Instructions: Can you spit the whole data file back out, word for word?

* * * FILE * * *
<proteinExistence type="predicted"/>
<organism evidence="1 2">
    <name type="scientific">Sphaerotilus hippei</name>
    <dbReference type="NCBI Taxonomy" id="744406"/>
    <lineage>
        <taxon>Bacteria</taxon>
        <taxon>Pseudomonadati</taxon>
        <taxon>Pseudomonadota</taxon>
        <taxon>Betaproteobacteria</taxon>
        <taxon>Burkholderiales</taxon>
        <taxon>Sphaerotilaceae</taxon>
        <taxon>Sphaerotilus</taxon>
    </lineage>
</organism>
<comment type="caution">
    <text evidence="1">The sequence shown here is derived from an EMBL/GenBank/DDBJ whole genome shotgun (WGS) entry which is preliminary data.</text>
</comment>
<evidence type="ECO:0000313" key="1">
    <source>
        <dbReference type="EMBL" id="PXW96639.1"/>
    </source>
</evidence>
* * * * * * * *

<proteinExistence type="predicted"/>
<organism evidence="1 2">
    <name type="scientific">Sphaerotilus hippei</name>
    <dbReference type="NCBI Taxonomy" id="744406"/>
    <lineage>
        <taxon>Bacteria</taxon>
        <taxon>Pseudomonadati</taxon>
        <taxon>Pseudomonadota</taxon>
        <taxon>Betaproteobacteria</taxon>
        <taxon>Burkholderiales</taxon>
        <taxon>Sphaerotilaceae</taxon>
        <taxon>Sphaerotilus</taxon>
    </lineage>
</organism>
<comment type="caution">
    <text evidence="1">The sequence shown here is derived from an EMBL/GenBank/DDBJ whole genome shotgun (WGS) entry which is preliminary data.</text>
</comment>
<evidence type="ECO:0000313" key="1">
    <source>
        <dbReference type="EMBL" id="PXW96639.1"/>
    </source>
</evidence>